Double life

Though Matsushima must keep his double life secret, "the gods knew that he was the daimyo with the smallest constituency in the world." His philosophy was "a unique blend of Zen Buddhist self-realization, and [his] borrowings from Alcoholics Anonymous."

His clan members, though, needed risk and reward. They were not to be like yakuza ("Japanese men of low birth and poor manners"). But "For the samurai warrior in New York City in the 1980s, the only open road was crime."

Matsushima's wife, Michiko, wonders why her "masterful lover" has become so exuberant and youthful. "I have found a place where I exercise," he explained.

He had also found carnal solace in a "new young thing" named Han who was "wisplike and thin, without the stocky legs and foreshortened waist of most Korean women."

She worked at the "Tokyo and Seoul Health Club" and "reminded him of one of the uniformed greeters at the department stores in Tokyo, babbling about the day's sales as you walked in the door."


Matsushima allows himself to be called "Harry" by his American business associates.

"One of the little games we play," he thinks to himself. "My name is Hiroo. There have been seven Hiroos in my family. When we come to America, we find American names to suit their limited ability to deal with the phonetics of other languages. Hiroo becomes Harry. Junichi is Jack. Akira becomes Andy. A small indignity to permit them to tell us apart without butchering our given names each time they wish to address us."

Matsushima dislikes all geigin (Christian's corruption of gaijin). "His nose wrinkled at the thought of beefy white hands and beefy white faces, of the smells of barnyard veiled by the cheap scent of aftershave."

Such visceral disdain for the racial kin of "MacArthur, the white shogun" proves Matsushima's undoing. His most immaculate plans are foiled by homicide Sergeant Arnold Ross, a martial arts expert who is clumsier and cruder than Matsushima, but is smart enough to trace some cadavers to his disciples and swing his euphoria back to suicide.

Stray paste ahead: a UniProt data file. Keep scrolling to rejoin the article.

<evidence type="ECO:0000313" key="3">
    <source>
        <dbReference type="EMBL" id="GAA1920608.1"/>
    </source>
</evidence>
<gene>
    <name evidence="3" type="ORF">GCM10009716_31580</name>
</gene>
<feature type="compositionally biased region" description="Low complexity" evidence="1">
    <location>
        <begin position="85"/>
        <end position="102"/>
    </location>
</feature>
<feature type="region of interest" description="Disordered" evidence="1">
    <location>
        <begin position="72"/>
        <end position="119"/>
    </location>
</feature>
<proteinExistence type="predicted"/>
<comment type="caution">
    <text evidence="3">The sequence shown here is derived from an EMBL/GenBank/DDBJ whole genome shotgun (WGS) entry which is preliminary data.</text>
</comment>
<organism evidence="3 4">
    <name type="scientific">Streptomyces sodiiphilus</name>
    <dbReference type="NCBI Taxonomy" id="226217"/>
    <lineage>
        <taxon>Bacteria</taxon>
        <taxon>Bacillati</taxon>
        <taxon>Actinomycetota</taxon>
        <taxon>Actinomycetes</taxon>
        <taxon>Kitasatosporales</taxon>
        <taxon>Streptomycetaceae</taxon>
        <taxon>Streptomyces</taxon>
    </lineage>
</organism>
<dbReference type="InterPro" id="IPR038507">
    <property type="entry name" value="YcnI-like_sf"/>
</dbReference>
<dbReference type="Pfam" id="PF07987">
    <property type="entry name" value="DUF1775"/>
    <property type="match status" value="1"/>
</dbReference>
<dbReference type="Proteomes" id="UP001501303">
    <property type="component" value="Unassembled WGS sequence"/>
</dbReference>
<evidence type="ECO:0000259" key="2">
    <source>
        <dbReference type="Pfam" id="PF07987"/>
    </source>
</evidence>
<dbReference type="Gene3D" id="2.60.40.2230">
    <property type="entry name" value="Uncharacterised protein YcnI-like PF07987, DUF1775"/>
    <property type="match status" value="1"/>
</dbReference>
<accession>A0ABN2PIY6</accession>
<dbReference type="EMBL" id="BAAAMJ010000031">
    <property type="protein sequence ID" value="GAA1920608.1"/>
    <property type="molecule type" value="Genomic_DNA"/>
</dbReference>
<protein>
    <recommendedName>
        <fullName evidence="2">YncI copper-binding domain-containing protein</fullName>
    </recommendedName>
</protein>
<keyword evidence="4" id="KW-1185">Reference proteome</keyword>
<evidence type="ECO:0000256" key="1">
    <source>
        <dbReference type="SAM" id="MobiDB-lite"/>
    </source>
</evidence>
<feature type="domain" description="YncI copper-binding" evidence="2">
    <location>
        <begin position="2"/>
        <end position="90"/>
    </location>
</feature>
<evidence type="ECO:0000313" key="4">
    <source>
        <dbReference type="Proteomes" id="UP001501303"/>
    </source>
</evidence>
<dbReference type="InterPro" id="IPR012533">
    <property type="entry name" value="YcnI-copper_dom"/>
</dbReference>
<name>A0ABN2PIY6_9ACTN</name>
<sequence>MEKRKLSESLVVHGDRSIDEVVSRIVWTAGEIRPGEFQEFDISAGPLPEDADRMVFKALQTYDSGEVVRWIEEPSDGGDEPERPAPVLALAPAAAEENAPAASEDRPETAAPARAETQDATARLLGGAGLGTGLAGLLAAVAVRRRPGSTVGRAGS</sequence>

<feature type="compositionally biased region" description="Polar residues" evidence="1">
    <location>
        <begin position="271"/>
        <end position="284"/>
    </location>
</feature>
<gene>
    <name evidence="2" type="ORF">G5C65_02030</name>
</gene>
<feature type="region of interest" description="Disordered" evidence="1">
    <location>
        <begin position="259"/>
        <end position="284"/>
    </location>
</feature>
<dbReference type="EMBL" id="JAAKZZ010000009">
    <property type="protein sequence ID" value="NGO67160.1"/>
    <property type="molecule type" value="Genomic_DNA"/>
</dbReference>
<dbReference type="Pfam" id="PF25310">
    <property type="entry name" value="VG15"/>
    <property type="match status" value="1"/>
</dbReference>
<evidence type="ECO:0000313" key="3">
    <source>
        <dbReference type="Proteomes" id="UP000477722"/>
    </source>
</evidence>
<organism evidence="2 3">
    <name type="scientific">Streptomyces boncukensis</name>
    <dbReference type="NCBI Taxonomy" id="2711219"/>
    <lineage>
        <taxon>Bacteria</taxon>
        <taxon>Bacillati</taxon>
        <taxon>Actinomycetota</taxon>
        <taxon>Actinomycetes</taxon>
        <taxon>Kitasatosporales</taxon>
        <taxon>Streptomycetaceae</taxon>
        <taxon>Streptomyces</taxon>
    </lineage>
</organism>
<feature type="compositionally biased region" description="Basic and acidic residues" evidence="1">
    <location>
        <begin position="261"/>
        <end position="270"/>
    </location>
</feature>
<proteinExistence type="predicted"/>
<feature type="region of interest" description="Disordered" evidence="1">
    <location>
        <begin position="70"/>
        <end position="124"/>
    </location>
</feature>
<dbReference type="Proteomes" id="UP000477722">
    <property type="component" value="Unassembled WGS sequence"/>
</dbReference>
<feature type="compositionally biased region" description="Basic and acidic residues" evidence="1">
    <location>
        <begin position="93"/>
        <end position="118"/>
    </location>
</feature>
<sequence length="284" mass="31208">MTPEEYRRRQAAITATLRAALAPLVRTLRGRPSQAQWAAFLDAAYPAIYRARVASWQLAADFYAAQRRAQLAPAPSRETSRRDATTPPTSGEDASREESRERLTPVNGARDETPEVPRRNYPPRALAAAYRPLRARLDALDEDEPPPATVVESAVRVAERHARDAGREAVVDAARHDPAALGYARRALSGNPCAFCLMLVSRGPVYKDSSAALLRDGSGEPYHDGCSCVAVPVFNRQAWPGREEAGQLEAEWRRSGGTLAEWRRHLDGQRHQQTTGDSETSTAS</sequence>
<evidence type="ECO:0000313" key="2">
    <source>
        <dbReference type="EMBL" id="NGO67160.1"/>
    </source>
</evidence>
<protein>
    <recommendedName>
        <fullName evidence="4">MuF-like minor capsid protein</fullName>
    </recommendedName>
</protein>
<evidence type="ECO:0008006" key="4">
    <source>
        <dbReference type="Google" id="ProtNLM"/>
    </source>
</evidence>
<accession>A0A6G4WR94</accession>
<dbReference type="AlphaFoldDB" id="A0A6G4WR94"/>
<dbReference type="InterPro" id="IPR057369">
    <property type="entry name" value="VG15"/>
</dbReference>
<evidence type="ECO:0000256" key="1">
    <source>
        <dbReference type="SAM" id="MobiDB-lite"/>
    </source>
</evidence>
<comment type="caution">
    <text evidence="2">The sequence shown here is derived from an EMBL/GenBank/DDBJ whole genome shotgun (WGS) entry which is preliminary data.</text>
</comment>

Morbid dream

When other clansmen fail to toe the mark, Matsushima loses faith in his alien samurai. Realizing that his dream is doomed, he sends all but Willie to "glorious deaths" on a robbery he knows will fail.

"He had indeed been mad to think that a tradition could be revived among the rootless in an atmosphere so foreign to its precepts."

The sensitive and reflective Willie perceives the flaws in his master's morbid philosophy.

"He did not pretend to understand all that he heard or read. He was a novice, and unschooled. Nonetheless, he know that Matsushima's answer had been no answer at all. In a period of days it seemed to Willie that Matsushima's continual striving for excellence in all things had had increasingly more to do with death."

But Willie is too committed to quit or betray, and he avoids arrest by throwing himself out a window.

Yellow peril

Matsushima could have killed Ross, but instead he invites his now-respected rival to join him in a last supper.

"Willie needed only the proper banner to follow," Matsushima explains. I gave him mine. My banner has not flown in too many centuries to be of use now."

"They flew it at Pearl Harbor," Ross reminds him.

"They flew it at Hiroshima," Matsushima replies.

"It sells cars," Ross smiles.

"For the Pearl Harbor of Toyota, there will be a Hiroshima too," Matsushima predicts.

Matsushima gets Ross to "participate in the Japanese national pastime of flirting with death" by eating some blowfish meat.

"I am only a master criminal," he confesses. "I have not been a leader of men, I have been a killer of men. I, who sought a glorious destiny, have succeeded only in drowning in my own pride and shame."

Matsushima then eats the poisonous ovaries and liver, and dies with a fixed smile on his face.

Christian's image of Japan is Matsushima. He makes no effort to balance Matsushima with a healthier Japanese character. His portrayals of Japan are singularly paranoid and pessimistic.

In this sense, Ronin is in the mold of neo-yellow-peril novels like Olden's Dai-Sho, Steven Schlossstein's Kensei, John Brown's Zaibatsu, and Eric Van Lustbader's The Miko (collectively reviewed in The Japan Times on June 29, 1985).